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Rootkits are programs that hide the existence of malware by intercepting (i.e., Hooking) and modifying operating system API calls that supply system information. [1] Rootkits or rootkit enabling functionality may reside at the user or kernel level in the operating system or lower, to include a Hypervisor, Master Boot Record, or the System Firmware. [2]

Adversaries may use rootkits to hide the presence of programs, files, network connections, services, drivers, and other system components. Rootkits have been seen for Windows, Linux, and Mac OS X systems. [3] [4]

ID: T1014
Tactic: Defense Evasion
Platform: Linux, macOS, Windows
Permissions Required: Administrator, SYSTEM, root
Data Sources: BIOS, MBR, System calls
Defense Bypassed: File monitoring, Host intrusion prevention systems, Process whitelisting, Signature-based detection, System access controls, Whitelisting by file name or path, Anti-virus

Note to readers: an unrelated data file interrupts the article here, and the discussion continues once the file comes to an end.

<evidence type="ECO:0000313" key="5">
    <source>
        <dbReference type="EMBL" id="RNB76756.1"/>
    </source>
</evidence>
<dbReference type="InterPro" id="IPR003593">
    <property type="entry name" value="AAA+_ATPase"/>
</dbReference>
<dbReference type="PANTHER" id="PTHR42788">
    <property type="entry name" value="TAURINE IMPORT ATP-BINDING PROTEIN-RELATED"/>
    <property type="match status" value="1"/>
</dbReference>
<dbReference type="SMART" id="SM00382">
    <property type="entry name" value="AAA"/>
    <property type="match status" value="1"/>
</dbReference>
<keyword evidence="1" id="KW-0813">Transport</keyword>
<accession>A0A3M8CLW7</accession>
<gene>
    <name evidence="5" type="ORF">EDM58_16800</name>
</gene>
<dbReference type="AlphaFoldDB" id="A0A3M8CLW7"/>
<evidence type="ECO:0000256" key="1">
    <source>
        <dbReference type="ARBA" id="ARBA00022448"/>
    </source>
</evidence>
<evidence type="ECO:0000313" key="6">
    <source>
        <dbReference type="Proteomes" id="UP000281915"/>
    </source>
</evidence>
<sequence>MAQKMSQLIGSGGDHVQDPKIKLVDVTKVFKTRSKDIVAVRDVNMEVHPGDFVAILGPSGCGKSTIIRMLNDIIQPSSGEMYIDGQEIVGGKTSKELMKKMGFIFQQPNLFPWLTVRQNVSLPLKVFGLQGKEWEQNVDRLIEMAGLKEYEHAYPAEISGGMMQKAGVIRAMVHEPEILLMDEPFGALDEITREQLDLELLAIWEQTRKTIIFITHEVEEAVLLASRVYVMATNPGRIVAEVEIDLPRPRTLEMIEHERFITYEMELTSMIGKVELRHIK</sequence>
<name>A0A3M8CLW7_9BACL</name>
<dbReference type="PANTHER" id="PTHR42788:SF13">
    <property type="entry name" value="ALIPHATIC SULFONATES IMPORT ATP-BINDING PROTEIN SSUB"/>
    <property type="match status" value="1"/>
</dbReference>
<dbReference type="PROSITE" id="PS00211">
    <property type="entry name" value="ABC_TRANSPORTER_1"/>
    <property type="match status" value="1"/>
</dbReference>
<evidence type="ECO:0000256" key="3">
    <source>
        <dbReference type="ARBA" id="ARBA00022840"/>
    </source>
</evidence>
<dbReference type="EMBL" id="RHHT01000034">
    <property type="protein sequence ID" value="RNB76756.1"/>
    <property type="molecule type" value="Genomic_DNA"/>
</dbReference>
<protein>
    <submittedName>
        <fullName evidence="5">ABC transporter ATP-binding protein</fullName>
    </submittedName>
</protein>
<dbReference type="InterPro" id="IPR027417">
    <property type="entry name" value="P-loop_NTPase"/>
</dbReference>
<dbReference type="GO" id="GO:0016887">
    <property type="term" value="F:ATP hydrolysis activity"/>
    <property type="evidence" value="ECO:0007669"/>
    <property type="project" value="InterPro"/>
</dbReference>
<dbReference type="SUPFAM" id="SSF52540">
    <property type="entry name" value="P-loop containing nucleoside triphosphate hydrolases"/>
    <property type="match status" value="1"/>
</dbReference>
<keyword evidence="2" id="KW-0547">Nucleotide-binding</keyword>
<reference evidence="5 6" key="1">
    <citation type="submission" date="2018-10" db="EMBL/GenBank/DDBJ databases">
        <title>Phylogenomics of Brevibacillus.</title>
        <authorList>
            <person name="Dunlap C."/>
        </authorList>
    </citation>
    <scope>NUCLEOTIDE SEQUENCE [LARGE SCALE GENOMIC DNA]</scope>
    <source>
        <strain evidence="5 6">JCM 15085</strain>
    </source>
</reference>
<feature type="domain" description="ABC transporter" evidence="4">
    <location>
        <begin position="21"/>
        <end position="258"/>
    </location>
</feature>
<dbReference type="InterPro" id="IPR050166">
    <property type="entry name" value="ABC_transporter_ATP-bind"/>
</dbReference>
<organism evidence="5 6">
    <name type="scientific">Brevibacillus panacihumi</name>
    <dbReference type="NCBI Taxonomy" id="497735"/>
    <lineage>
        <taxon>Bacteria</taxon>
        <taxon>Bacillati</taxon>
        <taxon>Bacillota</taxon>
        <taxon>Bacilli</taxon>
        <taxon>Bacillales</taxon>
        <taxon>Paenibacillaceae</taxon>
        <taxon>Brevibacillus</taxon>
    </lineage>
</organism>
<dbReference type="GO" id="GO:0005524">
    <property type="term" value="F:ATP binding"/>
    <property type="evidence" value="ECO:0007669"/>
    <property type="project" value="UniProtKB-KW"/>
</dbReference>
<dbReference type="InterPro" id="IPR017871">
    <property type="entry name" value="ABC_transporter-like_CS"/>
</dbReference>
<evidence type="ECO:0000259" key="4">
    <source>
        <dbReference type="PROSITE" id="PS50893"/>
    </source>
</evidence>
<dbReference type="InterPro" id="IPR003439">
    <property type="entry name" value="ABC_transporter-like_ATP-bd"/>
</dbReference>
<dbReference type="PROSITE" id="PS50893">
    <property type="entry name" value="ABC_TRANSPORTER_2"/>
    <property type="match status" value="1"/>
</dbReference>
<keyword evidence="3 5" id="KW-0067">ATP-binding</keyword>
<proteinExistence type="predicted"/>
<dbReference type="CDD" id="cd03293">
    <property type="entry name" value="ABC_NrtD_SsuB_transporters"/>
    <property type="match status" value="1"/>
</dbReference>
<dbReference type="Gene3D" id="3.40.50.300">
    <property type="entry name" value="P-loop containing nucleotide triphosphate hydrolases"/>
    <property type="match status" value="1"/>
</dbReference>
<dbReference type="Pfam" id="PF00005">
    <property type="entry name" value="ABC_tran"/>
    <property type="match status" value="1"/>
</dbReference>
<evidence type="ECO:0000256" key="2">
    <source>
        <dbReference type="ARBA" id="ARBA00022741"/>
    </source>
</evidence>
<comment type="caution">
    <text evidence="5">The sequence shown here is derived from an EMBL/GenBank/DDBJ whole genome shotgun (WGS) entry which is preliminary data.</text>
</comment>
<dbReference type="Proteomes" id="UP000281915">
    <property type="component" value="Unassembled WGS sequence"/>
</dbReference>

Version: 1.0
Created: 31 May 2017
Last Modified: 18 June 2019

Procedure Examples

Name Description

APT28 has used a UEFI (Unified Extensible Firmware Interface) rootkit known as LoJax.[15][13]


APT41 deployed rootkits on Linux systems.[16]

Hacking Team UEFI Rootkit

Hacking Team UEFI Rootkit is a UEFI BIOS rootkit developed by the company Hacking Team to persist remote access software on some targeted systems.[11]


HiddenWasp uses a rootkit to hook and implement functions on the system.[12]


HIDEDRV is a rootkit that hides certain operating system artifacts.[10]


HTRAN can install a rootkit to hide network connections from the host OS.[5]


LoJax is a UEFI BIOS rootkit deployed to persist remote access software on some targeted systems.[13]


PoisonIvy starts a rootkit from a malicious file dropped to disk.[6]


Umbreon hides from defenders by hooking libc function calls, hiding artifacts that would reveal its presence, such as the user account it creates to provide access and undermining strace, a tool often used to identify malware.[7]


Uroburos is a rootkit used by Turla.[9]

Winnti Group

Winnti Group used a rootkit to modify typical server functionality.[14]


Zeroaccess is a kernel-mode rootkit.[8]


This type of attack technique cannot be easily mitigated with preventive controls since it is based on the abuse of system features.


Some rootkit protections may be built into anti-virus or operating system software. There are dedicated rootkit detection tools that look for specific types of rootkit behavior. Monitor for the existence of unrecognized DLLs, devices, services, and changes to the MBR. [2]